Mixtape: Social Justice Within Africa


Africa is no stranger to protesting wrongdoings in their society. For decades countries have been protesting corruption, health issues, wealth distribution, racism, and police brutality. Yes, police brutality too. It may come shocking to some because why would countries of majority one race have these issues but they are there and exist unfortunately. Artists have been using their voices to raise awareness to issues like this to speak to the government and demand change. They use their voices to uplift people in demographics who haven’t been heard to make a difference in this generation and hopefully for future generations to come.

Sarkodie – Brown Paper Bag

This song was the perfect opener for this tape. The title alone has reference to the brown paper bag test used to determine if your skin was light or fair enough to eat, sit, enter certain places. In the song he is expressing how  disappointed he is with society about issues like these and more and how people are handling them. His word choice in the song makes it seem as people are conforming to these more western ideals and being too complacent for his liking. One of his lyrics is “We gonna push to be free before it’s hell late”. He’s calling on the people to want to make a change for themselves so they aren’t trapped in these norms.The song overall has the continuous theme of social change within the lyrics.

Dee Wayne – End Sars

The Nigerian social movement End Sars which stands for Special Anti Robbery Squad. This Squad was formed to be able to protect the people of Nigeria but they abused their power. They would do unnecessary road checks, take people out of their cars and beat and harass them for long amounts of time. They also abused their power to make people pay them to release them for crimes they didn’t commit. Even countries in Africa can face issues with police brutality. When more and more people started finding out about the wrongdoings by watching it happen or having friends and family fall victim to it, the social movement started. A few days after the protests they won and the police department announced the disbanding of this unit. The video showcases thousands of people peacefully protesting in the street but being met with violence from the police. This goes to show just how the people are starting to take things into their own hands and fight for justice. In this song you can really feel their emotions of pain and distrust within their country. How are they supposed to feel safe when their own people are killing them. The conveyed mood of the song is that they really are just trying to survive and don’t want to end up dead.

MC Caro – Bring Our Money Back

In Liberia an incident in which roughly 25 million usd was “lost” the public was enraged. The government is no stranger to corruption but losing the shipping containers with this amount was too much for the public to let slide. Many rappers used this opportunity to bring awareness with their lyrics and demand the government to demand answers. She has a very upbeat and aggressive tone compared to the more sorrowful tones in the previous songs but nonetheless important to showcase different ways rappers approach social change through their music. She isn’t moping around. She is very angry along with the people and is fighting this uncovered corruption. In the video we see news articles of politicians and headlines of the absurd amount of money being concealed from the public as well as people holding signs with words like “We want our money back:.The track brings unity within the people of her country as well as the other songs before this to fight for a change they want to see.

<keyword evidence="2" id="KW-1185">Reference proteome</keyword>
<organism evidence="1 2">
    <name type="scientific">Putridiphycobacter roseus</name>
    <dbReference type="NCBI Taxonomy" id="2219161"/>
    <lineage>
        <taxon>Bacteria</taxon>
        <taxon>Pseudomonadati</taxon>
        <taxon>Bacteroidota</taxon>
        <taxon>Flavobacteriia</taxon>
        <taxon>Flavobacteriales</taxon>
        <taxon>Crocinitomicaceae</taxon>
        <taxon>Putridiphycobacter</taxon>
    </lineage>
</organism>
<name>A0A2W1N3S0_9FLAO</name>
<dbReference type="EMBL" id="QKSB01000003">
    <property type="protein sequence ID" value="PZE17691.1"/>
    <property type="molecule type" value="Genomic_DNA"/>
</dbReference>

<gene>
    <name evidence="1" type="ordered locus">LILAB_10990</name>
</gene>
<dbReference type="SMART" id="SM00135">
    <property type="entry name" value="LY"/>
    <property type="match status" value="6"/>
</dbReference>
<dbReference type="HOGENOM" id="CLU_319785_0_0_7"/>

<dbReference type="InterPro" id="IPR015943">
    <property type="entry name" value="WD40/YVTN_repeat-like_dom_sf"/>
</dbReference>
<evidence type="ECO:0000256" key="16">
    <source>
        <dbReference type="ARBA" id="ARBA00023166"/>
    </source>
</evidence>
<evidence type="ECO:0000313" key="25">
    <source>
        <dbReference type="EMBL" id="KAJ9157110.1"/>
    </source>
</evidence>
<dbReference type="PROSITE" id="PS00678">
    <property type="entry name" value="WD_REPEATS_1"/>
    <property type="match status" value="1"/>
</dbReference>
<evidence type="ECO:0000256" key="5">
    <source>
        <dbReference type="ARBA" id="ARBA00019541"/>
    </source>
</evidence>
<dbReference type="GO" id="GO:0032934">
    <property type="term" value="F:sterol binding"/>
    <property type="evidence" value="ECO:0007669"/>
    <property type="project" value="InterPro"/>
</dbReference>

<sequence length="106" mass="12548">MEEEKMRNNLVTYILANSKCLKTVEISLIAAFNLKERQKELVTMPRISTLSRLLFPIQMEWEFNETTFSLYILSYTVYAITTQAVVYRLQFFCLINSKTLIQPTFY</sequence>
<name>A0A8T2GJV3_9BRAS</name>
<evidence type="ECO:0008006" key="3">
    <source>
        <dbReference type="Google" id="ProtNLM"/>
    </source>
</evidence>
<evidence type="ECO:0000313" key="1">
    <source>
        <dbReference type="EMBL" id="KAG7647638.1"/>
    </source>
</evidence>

Kno – Cape of Good Hope

This artist is from South Africa which is known for having many racial and economic disparity issues as well as the Apahrtied. South Africa similar to America are facing long lasting effects of said aphartied which is hurting the Black and colored population. This song isn’t as aggressive and isn’t fighting one specific political issue. Rather it raises awareness of what is going on within the community. Different from the previous aggressive song this track is more of a calm feeling but the weight it holds in the lyrics are still very heavy. “Man my people are dying just because of the system”. The artist also mentions the practice of load shedding which can leave people without power for hours if their area isn’t in demand at the time of the removal of electricity. The title itself can allude to how Cape Town is a community with aspirations but similarly to the other mentioned situations they are trying to “stay afloat” given the hardships they face. The imagery in the video shows gun violence but also young children being fed by what seems to be foriegn volunteers. Despite all this they are still trying to stay positive and pray for better days.

To wrap up these songs fit the mentioned social justice and protest rap we see in Africa. From the many issues like police brutality, corruption, and underdeveloped/funded cities; rappers bring awareness and call on the people to want to make a change as well as challenging the government to get the answers and protection they deserve. 

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